The assumption was that a program with these elements would result in a significant increase in production, efficiency and the availability of consumer products within a short time. Contrary to expectations, the first two years of reform in Russia resulted in a 30 percent fall in GDP, severe devaluation of the rouble to less than one six-hundredth of its former value, inflation of 2500 percent in 1992 and 20-25 percent per month in 1993, sharply rising unemployment and a precipitous decline in living standards by 50 percent or more. The failure of this program to produce the anticipated results has given rise to extreme hardship, growing anxiety, frustration and anger within the country. Internationally, it has generated intense debate about the reasons for its failure, the efficacy of ‘shock therapy', and the appropriateness and adequacy of Western assistance.

Thise failure of the transition program reflects an inadequate understanding, both within and outside the country, of the stages and process and essential conditions for an effective transition under the circumstances prevalent in Russia at the time. Understanding of this failure holds the key not only to the rapid revitalization of the former Soviet republics, but also for meeting the challenges of present and future transitions in other East European nations, Africa, Asia and the West. The most important thing now is to find the best way forward for the republics of the former Soviet Union and other countries of Eastern Europe, which have followed similar strategies and obtained similar results.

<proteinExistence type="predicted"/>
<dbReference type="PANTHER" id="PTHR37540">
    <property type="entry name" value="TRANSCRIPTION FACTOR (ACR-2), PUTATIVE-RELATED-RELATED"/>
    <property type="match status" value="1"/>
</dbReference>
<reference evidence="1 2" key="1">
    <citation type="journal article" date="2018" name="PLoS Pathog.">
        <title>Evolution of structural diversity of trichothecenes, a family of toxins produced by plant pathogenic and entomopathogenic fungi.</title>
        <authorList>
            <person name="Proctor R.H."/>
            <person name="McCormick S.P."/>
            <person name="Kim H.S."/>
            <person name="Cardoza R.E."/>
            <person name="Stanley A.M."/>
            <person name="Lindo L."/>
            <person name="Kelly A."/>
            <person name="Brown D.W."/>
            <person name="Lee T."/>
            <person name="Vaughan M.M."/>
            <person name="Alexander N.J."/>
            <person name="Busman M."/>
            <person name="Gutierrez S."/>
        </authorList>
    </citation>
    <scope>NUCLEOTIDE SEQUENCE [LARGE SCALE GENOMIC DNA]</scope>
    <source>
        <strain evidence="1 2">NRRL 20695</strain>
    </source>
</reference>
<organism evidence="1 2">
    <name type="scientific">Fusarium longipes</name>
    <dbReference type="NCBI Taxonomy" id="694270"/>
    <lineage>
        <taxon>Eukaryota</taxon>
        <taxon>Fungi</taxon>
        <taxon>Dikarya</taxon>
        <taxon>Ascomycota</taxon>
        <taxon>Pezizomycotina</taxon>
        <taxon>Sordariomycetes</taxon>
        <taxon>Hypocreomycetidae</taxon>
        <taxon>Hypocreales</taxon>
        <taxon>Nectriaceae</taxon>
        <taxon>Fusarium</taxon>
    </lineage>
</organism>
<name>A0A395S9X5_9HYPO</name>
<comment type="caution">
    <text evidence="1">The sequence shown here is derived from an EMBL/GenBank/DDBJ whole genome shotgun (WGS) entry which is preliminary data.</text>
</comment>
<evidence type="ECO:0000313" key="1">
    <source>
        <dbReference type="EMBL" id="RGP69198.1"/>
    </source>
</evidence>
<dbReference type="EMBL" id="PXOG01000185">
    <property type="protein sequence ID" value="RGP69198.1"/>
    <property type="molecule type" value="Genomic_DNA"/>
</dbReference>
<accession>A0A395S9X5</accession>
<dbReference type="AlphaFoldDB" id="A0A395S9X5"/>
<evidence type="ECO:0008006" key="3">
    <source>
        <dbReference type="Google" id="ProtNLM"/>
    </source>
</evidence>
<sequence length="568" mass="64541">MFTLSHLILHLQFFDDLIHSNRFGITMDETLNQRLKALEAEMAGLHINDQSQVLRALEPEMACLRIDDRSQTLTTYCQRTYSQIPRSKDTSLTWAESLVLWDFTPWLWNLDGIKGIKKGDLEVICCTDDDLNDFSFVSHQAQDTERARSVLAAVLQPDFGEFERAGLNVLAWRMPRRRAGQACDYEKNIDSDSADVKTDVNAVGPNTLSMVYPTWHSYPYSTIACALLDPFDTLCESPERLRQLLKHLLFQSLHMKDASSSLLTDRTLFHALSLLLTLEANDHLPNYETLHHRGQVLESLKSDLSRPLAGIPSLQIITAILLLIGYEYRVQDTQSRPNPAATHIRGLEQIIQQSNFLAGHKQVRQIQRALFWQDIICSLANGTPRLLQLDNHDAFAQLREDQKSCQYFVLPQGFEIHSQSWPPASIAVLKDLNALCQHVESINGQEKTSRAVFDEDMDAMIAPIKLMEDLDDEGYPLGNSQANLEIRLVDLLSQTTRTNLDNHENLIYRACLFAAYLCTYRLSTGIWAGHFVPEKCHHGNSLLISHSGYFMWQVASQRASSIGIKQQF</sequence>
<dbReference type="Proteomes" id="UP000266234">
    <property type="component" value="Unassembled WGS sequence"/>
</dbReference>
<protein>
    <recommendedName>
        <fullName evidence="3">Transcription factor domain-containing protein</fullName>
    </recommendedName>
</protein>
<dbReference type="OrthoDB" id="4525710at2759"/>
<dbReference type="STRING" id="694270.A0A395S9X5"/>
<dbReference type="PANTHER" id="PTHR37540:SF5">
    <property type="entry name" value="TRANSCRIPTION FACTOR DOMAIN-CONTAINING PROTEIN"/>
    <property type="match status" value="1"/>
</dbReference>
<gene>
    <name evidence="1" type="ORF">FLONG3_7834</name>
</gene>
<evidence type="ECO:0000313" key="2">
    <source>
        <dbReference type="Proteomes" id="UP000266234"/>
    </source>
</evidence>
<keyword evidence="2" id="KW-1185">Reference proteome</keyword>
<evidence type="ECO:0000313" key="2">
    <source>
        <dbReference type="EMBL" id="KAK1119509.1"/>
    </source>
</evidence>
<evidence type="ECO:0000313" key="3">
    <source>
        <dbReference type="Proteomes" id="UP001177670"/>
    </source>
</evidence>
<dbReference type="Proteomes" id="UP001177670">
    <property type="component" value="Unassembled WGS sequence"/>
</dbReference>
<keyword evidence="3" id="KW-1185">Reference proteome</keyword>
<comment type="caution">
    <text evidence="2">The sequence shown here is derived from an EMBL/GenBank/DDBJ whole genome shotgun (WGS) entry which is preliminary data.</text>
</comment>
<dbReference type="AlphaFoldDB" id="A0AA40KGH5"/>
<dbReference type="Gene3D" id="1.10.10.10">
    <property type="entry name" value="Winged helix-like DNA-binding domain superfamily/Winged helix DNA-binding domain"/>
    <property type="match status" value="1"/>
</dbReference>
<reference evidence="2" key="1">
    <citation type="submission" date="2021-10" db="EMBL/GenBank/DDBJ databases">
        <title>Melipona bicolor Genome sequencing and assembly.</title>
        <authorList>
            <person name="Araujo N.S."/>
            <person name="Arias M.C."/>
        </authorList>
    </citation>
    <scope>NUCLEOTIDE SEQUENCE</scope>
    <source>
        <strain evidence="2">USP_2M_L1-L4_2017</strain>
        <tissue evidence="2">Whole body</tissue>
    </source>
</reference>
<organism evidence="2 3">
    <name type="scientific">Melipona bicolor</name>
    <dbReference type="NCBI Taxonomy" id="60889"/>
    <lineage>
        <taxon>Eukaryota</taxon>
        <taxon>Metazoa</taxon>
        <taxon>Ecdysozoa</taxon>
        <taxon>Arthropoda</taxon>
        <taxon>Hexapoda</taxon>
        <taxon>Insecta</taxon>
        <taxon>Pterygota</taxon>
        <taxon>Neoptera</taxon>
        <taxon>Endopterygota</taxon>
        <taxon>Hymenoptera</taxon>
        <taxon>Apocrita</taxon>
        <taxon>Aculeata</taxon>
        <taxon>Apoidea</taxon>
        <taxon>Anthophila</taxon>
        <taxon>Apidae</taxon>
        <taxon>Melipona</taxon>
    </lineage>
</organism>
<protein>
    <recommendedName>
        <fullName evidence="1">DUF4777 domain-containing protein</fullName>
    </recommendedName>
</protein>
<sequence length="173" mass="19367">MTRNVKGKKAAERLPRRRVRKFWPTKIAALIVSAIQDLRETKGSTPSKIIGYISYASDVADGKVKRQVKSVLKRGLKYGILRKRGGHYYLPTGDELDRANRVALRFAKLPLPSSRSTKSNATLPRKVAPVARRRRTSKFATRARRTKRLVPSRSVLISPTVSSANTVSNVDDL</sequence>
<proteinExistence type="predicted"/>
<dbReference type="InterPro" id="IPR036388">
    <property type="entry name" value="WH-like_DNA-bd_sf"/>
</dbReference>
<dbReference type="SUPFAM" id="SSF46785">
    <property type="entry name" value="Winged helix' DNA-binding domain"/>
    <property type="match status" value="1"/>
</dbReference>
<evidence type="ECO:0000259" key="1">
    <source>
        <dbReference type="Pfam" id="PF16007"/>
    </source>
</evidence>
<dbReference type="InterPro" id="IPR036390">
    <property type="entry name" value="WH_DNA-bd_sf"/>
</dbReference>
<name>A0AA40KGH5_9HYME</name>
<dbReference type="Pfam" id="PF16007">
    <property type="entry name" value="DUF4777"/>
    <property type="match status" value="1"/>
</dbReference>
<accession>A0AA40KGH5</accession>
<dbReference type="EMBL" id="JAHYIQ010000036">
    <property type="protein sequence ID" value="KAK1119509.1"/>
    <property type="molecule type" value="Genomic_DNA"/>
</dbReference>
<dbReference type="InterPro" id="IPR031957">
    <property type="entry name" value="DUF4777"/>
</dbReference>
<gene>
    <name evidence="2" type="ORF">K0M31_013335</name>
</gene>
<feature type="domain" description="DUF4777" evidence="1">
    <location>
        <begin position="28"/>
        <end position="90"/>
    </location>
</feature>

Lessons from the Russian Reform

The real failure of the transition program arose from an inadequate understanding both within and outside the country of the stages and process and essential conditions for an effective transition under the circumstances prevalent in Russia at the time. Understanding of this failure holds the key not only to the rapid revitalization of the former Soviet republics, but also for meeting the challenges of present and future transitions in other East European nations, Africa, Asia and the West.